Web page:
What were the reasons behind Harold's visit to Normandy and How was the Visit Significant?

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What were the reasons behind Harold’s visit to Normandy and How was the Visit Significant?

Approaching the year 1064 Harold Godwinson had established himself with great power, authority and had great potential to excel as earl of Wessex and possibly achieve what no Godwin had done in history, the Crown and title of King of England. As Walker quotes “Harold was at the height of his power and influence. A successful military commander and the leading noble in England, and with the demise of Earl Aelfgan he had no real rivals… However an episode occurred about this time which was ultimately to land to his downfall.” To great controversy between historians Harold went on a voyage and found himself ending up in Normandy. How and why is even today a huge debate and is explained in many forms by Poitier’s and Walker etc. The debate is ultimately down to the reason of there not being any Anglo-Saxon recording of this event and therefore we as historians are left to retrieve as much realistic evidence from the Norman sources, as biased as they may seem. Was Harold merely entertaining himself with a little recreational Fishing off the coast of England and just happened to end up in William’s quarters... Even more convincing is the story which many Norman’s claim to be true, which assumed Harold’s main objective was to deliver an oath to William to promise Edward’s throne to him. Or was he there to salvage what he could of his family’s great oath to their own and bring back his brother and nephew whom were still being held as hostage by William. In addition the historians have also been led to believe that Harold had just kicked off his diplomatic tour of Europe trying to gain support for his claim for greatness. The possibilities seem endless as to the reasons why Harold found himself in Normandy in 1064. In addition with this the event in itself had extreme significance on the forthcoming history of Harold and William as well as Britain and Normandy.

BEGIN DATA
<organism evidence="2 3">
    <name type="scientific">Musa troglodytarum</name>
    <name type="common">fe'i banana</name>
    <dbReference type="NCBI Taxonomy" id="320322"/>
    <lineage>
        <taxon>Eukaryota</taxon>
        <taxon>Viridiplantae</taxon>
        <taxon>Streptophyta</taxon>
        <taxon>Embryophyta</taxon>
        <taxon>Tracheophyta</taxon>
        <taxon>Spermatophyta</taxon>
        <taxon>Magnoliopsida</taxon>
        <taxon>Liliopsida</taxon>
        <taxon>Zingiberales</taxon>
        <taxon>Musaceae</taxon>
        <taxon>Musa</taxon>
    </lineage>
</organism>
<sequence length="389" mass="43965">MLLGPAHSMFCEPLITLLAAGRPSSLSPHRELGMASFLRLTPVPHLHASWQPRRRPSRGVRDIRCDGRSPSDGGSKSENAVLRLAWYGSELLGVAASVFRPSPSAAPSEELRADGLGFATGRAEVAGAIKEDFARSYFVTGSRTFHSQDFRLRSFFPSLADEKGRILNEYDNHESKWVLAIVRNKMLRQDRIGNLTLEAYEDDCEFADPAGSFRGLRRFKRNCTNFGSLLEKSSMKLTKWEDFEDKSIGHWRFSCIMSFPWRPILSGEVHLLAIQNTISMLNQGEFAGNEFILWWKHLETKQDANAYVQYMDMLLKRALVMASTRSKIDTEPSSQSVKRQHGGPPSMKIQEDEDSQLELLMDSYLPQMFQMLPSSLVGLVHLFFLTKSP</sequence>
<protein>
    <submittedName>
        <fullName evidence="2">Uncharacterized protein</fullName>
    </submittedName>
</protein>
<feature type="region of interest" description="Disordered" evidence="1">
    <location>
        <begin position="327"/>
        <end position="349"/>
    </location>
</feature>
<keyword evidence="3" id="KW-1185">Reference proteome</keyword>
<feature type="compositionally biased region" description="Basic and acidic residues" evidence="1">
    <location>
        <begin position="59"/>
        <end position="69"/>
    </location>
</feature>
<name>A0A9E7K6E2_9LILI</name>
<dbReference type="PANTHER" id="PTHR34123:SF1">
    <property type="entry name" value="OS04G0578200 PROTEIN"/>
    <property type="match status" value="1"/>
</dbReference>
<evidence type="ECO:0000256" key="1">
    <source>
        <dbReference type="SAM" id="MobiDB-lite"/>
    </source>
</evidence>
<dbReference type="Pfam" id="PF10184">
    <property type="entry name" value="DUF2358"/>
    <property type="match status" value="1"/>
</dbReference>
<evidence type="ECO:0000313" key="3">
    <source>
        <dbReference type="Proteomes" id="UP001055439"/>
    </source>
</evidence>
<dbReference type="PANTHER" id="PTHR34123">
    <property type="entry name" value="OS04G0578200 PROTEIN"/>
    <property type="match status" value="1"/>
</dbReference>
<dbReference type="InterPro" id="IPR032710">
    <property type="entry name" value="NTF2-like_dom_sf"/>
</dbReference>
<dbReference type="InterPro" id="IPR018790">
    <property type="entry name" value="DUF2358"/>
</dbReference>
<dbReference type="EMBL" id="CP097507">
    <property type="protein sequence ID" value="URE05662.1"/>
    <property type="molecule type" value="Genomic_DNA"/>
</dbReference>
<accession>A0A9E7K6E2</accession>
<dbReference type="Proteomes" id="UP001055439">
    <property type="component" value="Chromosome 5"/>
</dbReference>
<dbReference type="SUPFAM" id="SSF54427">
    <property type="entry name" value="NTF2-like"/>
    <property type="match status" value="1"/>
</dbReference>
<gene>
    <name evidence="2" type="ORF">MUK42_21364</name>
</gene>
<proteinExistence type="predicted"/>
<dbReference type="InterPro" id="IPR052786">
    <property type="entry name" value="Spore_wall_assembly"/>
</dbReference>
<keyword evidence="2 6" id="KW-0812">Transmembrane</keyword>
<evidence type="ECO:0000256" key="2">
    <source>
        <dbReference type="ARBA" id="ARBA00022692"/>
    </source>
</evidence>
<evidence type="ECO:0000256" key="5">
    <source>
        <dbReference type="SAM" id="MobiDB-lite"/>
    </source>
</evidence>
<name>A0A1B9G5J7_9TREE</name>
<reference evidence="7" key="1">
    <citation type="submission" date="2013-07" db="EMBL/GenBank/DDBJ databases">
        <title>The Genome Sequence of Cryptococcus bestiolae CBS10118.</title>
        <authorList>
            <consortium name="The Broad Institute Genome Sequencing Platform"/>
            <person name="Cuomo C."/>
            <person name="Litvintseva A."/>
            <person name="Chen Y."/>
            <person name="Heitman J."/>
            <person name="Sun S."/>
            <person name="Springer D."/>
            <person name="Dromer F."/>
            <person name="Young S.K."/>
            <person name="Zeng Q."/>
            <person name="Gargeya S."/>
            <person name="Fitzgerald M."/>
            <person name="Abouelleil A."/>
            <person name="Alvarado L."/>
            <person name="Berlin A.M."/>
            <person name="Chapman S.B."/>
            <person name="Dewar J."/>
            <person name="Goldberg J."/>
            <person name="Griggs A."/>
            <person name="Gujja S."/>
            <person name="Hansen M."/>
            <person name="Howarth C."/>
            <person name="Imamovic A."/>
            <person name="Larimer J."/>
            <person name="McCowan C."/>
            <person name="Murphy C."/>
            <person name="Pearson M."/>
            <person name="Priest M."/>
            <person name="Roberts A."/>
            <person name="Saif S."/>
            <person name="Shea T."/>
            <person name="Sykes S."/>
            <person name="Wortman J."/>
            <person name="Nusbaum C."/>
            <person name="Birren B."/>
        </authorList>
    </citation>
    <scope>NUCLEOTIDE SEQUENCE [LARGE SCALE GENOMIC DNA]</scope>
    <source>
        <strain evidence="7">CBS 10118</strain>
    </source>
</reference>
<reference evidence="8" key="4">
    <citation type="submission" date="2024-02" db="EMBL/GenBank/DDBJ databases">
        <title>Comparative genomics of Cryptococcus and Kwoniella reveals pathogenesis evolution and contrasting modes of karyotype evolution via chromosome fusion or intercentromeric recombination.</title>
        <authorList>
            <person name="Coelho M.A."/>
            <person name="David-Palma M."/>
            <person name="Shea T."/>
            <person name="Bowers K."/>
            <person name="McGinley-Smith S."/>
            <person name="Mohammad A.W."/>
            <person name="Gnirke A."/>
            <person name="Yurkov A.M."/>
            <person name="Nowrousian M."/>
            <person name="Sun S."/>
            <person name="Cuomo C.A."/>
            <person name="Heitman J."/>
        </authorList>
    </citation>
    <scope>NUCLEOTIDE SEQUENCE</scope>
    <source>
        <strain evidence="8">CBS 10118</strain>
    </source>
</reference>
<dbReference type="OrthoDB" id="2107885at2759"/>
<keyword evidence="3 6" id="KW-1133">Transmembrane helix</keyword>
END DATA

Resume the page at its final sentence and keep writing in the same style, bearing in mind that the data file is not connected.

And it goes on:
The Norman chronicles which the historians of today were having to rely on were hugely in favour of the assumption that Harold was carrying out an order by his king Edward. “Harold on this occasion had been commanded by the confessor to proceed to Normandy in order formally to confirm in the presence of William the grant of the succession to the English throne which had previously been made by the King to the Duke.” (Douglas). Harold doubtlessly had little liking for this task but it was claimed that it would have been unwise to disobey the King’s orders and a lot of personal experience could have been gained out of the visit. This account which is the subject of the three earliest accounts which have survived may come across as a possible solution to the reasoning behind Harold’s voyage, however modern day historians have become too familiar to biased Norman sources and have built up several reasons as to why this would appear false. Firstly Edward did not appear to have any contact with William since they last met when William was but fourteen years of age and too young and inexperienced too even consider offering him the throne. So why he sent Harold to swear an oath that he wanted his throne to be controlled by someone he had no knowledge of is oblivious to me. Secondly William had just previously been on a conquest in Maine which had resulted in the death of the nephew of Edward. This was not the right incentive for Edward to then offer him the throne. In addition with this Edward was supposedly on his death bead and therefore had to send Harold at that time. However Anglo-Saxon Chronicles had revealed that Edward was healthy and active therefore calling on the Earl of Wessex to carry out such a duty would have seemed odd. This story was a significant reason why the Norman’s and particularly William were outraged at why Harold later became King. They were led to believe by Robert of Jumieges that William had been promised the throne by Edward himself during the crisis of 1051 and 1052 hence the reason why William still held on to the two hostages who were close relations to Harold. However unknown to William was the fact that Robert of Jumieges had fled to Normandy for fear of his life because of his ill treatment of Godwin and merely offered the hostages and delivered the false claim in the hoping that when William went to Britain for his kinship he would be reinstated as Archbishop of Canterbury.

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A controversial debate however would not be a debate if there wasn’t any little less convincing stories which added to the confusion of the event. William of Malmesbury suggested that Harold in fact had absolutely no intention of visiting Normandy and was purely on a fishing trip off the coast of Britain, when horrible storms and high gales swept the fishing boat to the shore of Normandy. Exaggerated? Or just stupid? The evidence supporting this assumption relies heavily on the Bayeaux tapestry where in one of the scenes there is a picture of a fishing pole. It is also ...

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